Scientists today announced they had found the largest and best preserved set dinosaur foot-prints from the Cretaceous period in the UK ever.
More than 85 footprints made up of at least seven different species and including fine detail of skin and scales have been uncovered in East Sussex.
The University of Cambridge researchers uncovered what they claim is the most diverse and detailed collection from the Cretaceous Period 100m years ago.
Cretaceous is a geologic period that spans 79m years from the end of the Jurassic Period and ended with the mass extinction of dinosaurs on the planet
Many of the footprints, which range in size from less than 2 cm to over 60 cm across, are so well-preserved that fine detail of skin, scales and claws can be seen.
Researchers identified these historical findings between 2014 and 2018 following periods of coastal erosion along the cliffs near Hastings, East Sussex.
They said the recent strong storms in the area, including Beast from the East, have led to sandstone’s collapsing and mudstone cliffs.
The footprints date between 145 and 100m years ago and include prints from including Iguanodon – a 2.7 m in height dinosaur – and Ankylosaurus which was between six and metres long.
According to the university, over the past 160 years there have been reports of fossilised dinosaur footprints along the Sussex coast.
But no new major discoveries have recently been found and earlier findings were far less detailed than those described in the current research, claims the university.
The university claims the area around Hastings is one of the richest in the UK for dinosaur fossils.
These include the first known Iguanodon in 1825, and the first confirmed example of fossilised dinosaur brain tissue in 2016.
Anthony Shillito, a PhD student in Cambridge’s department of earth sciences, said: “Whole body fossils of dinosaurs are incredibly rare.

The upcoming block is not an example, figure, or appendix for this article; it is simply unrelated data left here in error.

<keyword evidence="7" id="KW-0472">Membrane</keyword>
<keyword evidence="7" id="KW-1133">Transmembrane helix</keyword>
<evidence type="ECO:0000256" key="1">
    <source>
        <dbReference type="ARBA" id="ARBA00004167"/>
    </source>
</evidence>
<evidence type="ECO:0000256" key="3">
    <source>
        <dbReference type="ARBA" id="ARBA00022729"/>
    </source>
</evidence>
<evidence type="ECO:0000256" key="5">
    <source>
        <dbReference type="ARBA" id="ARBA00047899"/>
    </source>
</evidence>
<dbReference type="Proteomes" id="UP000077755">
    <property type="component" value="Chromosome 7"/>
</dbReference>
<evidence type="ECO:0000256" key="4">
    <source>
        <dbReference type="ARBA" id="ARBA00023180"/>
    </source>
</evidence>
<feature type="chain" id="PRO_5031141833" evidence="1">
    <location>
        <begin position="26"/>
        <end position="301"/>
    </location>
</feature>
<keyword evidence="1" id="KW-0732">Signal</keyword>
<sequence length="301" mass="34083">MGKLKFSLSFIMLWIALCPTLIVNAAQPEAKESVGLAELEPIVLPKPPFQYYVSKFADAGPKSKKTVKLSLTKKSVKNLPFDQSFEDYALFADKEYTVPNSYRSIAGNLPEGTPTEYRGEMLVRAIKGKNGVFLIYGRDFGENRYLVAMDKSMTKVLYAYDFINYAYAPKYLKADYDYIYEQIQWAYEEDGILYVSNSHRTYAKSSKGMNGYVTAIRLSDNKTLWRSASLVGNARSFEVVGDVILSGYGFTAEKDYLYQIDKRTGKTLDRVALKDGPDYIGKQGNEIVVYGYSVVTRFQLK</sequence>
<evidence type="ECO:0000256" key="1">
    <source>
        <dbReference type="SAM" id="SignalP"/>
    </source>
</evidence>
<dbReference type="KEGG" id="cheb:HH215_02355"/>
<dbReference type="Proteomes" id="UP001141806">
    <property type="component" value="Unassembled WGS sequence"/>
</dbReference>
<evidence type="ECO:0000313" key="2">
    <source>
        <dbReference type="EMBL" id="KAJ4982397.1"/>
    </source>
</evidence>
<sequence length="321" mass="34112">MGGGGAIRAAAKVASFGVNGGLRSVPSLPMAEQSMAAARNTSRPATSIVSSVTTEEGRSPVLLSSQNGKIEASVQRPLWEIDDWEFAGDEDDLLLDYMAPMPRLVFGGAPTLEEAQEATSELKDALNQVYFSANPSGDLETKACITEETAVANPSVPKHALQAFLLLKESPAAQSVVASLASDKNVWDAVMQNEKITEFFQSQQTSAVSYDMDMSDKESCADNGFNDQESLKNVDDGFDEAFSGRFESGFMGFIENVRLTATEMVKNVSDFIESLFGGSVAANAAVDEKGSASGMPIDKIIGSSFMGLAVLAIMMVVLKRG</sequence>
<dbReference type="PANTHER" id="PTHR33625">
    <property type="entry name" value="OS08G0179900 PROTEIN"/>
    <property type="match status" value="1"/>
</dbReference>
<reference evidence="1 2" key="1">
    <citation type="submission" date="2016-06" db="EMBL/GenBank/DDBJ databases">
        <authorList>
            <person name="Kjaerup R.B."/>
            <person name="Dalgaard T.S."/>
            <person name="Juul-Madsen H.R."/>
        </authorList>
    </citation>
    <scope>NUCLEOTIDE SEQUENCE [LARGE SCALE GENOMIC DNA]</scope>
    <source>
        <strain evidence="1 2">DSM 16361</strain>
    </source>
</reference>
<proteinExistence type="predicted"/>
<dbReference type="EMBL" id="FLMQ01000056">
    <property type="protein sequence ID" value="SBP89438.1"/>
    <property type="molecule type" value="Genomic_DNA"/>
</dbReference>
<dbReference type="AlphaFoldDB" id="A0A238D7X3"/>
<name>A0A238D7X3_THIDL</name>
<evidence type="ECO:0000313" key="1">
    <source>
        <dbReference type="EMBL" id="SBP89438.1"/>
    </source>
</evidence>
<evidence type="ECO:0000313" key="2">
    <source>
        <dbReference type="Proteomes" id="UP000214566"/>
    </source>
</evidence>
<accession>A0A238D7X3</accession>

“Usually you only get small pieces, which don’t tell you a lot about how that dinosaur may have lived.
“A collection of footprints like this helps you fill in some of the gaps and infer things about which dinosaurs were living in the same place at the same time.”
Dr Neil Davies, who conducted the study alongside Anthony Shillito, said: “To preserve footprints, you need the right type of environment.
“The ground needs to be ‘sticky’ enough so that the footprint leaves a mark, but not so wet that it gets washed away.
“You need that balance in order to capture and preserve them.”
Mr Shillito added: “As well as the large abundance and diversity of these prints, we also see absolutely incredible detail.
“You can clearly see the texture of the skin and scales, as well as four-toed claw marks, which are extremely rare.
“You can get some idea about which dinosaurs made them from the shape of the footprints.
“When you also look at footprints from other locations you can start to piece together which species were the key players.”
The university say it is likely that there are many more dinosaur footprints hidden within the eroding sandstone cliffs of East Sussex.
The research was funded by the Natural Environment Research Council (NERC).
by Yasmin Harisha
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